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First Nations Bank of Canada launches trust company

By Sam Laskaris

Local Journalism Initiative Reporter

The First Nations Bank of Canada (FNBC) has branched out after a quarter century of operations.

FNBC has launched its own Indigenous trust services company called FNB Trust.

Suzanne Trottier, the vice-president of FNB Trust, said First Nations Bank of Canada had long been providing trust advisory information. But without official licenses from provincial and territorial bodies, FNBC was not able to officially provide complete trust services until now.

“We could never offer the trustee services before,” Trottier said. “It was our clients on the bank side who were saying why don’t you do that.”

Though it was only earlier this month that FNBC officials made the announcement they had now secured the proper licensing, Trottier said FNB Trust has actually been operating officially since August.

“We kept it pretty low key,” she said. “It was only if our clients reached out to us that we responded.”

FNBC officials decided now was the time to start their trust company since many Indigenous communities require assistance with the set-up and administration of trusts that have started from either land claim or other settlements or economic developments.

Since its inception, FNB Trust has landed six clients, five in Saskatchewan and one in Manitoba.

And it is already handling about $500 million in assets under its management.

“There are another five (potential clients) that we’re in discussions with and are finalizing engagement letters with,” she said.

Besides a couple of possible new clients in Saskatchewan, Trottier said FNB Trust is also talking to communities in both British Columbia and Ontario. Trottier anticipates the majority of FNB Trust’s clients will come from British Columbia, Manitoba and Ontario.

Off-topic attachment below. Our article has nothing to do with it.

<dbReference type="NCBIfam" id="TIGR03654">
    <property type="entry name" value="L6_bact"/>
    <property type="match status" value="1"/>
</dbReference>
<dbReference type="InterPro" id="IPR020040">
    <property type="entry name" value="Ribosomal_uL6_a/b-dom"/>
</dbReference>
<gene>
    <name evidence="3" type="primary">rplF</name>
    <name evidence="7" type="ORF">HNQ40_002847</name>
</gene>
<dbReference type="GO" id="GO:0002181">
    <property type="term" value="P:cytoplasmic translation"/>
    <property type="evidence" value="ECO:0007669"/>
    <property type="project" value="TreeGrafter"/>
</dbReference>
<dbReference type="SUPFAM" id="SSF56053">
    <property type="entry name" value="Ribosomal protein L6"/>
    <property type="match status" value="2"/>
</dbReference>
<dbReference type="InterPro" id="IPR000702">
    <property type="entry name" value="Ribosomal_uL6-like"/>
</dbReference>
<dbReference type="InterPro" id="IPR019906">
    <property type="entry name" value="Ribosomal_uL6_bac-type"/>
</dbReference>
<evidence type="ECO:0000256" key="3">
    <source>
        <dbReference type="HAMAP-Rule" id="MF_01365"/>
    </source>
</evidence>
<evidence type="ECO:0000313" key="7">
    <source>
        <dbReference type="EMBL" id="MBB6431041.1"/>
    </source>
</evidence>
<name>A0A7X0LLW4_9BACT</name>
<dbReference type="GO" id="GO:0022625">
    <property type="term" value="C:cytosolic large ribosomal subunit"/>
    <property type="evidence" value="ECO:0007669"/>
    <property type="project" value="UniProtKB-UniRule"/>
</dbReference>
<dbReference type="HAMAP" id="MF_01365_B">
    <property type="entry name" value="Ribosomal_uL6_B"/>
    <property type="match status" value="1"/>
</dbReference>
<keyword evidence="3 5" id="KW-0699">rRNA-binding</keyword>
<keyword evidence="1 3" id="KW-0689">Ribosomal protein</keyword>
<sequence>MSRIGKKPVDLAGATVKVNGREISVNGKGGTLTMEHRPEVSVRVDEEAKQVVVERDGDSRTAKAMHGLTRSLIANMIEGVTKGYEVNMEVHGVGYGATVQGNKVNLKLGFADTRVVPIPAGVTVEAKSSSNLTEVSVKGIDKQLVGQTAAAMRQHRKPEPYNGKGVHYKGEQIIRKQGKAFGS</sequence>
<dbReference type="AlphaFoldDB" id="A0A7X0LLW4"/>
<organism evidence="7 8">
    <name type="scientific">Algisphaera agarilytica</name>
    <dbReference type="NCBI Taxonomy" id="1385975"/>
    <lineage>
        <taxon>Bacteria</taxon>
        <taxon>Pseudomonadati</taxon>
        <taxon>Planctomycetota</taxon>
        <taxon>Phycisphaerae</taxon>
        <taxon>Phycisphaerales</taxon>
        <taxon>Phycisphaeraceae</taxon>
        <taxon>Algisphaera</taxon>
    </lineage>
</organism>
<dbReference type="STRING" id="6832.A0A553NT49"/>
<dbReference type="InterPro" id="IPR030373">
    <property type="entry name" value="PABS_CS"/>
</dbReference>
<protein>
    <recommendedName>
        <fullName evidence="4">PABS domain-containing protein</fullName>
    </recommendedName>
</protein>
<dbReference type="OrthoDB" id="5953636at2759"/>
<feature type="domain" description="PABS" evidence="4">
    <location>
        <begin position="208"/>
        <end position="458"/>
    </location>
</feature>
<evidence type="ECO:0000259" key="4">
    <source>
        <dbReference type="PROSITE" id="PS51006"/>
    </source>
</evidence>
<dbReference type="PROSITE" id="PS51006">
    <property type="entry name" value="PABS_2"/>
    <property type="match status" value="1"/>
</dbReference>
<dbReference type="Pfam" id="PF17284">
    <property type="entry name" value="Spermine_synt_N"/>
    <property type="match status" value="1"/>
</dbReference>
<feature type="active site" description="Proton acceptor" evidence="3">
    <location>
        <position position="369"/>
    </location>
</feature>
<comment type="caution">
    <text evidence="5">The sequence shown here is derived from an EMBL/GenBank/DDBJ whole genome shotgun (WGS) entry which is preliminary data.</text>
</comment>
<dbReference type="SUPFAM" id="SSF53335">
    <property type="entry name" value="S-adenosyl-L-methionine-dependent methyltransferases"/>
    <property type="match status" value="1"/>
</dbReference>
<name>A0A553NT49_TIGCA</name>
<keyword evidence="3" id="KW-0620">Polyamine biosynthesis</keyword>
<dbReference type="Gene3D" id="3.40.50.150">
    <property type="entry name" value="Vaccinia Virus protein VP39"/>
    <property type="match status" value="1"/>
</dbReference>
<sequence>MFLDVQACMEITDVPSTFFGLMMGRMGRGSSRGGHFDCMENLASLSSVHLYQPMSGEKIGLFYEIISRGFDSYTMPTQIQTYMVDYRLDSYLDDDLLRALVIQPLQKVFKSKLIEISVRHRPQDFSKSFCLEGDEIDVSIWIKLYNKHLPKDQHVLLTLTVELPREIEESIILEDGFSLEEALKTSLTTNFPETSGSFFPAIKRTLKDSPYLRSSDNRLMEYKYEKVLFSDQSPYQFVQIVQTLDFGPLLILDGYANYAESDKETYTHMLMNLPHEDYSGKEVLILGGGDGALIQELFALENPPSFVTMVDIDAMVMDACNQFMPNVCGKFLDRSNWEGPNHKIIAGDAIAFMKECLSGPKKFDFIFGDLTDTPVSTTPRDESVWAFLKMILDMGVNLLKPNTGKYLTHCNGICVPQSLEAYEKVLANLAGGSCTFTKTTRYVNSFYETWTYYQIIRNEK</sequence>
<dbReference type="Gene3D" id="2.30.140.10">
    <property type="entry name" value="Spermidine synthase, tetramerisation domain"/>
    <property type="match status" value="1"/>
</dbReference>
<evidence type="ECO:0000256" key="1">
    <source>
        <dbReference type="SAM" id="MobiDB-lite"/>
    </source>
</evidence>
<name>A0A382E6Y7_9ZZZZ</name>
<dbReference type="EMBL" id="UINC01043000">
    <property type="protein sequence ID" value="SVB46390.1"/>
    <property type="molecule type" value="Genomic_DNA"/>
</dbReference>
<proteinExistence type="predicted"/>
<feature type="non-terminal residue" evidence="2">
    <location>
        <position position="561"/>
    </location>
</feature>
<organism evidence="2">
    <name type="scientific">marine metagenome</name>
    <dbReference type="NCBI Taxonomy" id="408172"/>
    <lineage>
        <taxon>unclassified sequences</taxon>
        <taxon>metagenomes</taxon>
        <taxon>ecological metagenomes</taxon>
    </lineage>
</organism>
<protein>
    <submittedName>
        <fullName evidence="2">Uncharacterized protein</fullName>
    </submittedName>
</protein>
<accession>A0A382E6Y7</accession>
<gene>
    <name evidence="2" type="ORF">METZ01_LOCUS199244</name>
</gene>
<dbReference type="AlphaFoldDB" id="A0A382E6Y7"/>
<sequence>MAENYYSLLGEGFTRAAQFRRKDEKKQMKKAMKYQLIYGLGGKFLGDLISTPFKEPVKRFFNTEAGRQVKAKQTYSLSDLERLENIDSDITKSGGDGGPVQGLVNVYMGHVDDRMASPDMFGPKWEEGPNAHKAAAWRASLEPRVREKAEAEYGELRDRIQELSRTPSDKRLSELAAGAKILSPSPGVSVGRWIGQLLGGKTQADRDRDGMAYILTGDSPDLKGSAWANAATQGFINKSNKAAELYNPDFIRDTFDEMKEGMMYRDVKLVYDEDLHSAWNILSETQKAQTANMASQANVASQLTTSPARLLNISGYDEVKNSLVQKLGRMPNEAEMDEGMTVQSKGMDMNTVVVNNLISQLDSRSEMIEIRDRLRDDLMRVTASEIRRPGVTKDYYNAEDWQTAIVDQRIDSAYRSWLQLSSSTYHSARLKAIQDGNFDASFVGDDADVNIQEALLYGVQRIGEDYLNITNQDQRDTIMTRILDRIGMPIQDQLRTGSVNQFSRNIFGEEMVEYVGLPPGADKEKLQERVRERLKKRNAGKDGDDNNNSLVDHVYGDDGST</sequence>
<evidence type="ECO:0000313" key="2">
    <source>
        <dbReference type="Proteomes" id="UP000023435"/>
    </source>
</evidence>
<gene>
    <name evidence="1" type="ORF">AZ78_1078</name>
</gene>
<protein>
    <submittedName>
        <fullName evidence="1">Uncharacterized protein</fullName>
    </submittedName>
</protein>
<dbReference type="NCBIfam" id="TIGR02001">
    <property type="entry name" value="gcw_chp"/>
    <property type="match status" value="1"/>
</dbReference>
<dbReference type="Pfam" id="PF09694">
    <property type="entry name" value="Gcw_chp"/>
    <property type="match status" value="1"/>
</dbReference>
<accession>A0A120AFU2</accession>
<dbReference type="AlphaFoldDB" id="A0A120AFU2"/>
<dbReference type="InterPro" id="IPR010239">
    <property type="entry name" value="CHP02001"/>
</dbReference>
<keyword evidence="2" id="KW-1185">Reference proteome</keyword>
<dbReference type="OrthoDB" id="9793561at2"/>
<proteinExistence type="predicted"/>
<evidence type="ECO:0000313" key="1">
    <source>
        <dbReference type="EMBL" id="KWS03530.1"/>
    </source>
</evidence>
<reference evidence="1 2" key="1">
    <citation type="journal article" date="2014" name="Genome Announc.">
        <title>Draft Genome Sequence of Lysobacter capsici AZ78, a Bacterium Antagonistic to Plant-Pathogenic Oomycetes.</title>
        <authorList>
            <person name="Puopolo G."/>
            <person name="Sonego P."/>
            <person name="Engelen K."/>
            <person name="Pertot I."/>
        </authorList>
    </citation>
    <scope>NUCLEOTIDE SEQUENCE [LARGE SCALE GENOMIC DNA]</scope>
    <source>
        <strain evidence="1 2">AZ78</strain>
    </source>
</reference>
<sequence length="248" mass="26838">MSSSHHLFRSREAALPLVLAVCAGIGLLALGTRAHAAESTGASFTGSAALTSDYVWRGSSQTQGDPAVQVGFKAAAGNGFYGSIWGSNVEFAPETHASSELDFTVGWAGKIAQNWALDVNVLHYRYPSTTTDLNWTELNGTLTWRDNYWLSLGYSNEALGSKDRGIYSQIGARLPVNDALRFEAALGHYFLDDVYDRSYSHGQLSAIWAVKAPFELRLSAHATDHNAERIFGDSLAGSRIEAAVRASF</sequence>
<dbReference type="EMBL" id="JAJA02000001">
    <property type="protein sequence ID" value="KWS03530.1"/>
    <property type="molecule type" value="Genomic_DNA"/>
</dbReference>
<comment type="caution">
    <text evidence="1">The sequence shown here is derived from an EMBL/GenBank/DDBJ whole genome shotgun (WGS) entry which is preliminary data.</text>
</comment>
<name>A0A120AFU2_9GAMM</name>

FNB Trust has secured the proper licenses to work in every province and territory, except Quebec.

Trottier anticipate that final license, which is taking a bit longer to secure as it involves bilingual paperwork, will be finalized soon.

Keith Martell, who is the president and CEO of both FNBC and FNB Trust, is thrilled more responsibilities have been taken on.

“Now we are bringing our community focus, care and attention to Indigenous Trust Services through our subsidiary, FNB Trust,” he said. “From trust set up to administration, we are committed to supporting Indigenous prosperity, leadership and well-being.”

The FNBC is a privately held Canadian chartered bank. It has nine full-service branches and nine community banking centres and more than 14,000 customer accounts.

It is primarily owned (more than 80 per cent) by Indigenous shareholders from across the country.

Its Indigenous shareholders include groups from Saskatchewan, Alberta, Manitoba and Quebec as well as the country’s three territories, Nunavut, Yukon and Northwest Territories.

So far all of the FNB Trust clients are Indigenous.

More than 90 per cent of the commercial loans FNBC has worked on have been for Indigenous governments, organizations and businesses.

Sam Laskaris Рis a Local Journalism Initiative reporter who works out of  Windspeaker.com. The Local Journalism Initiative is funded by the Government of Canada.

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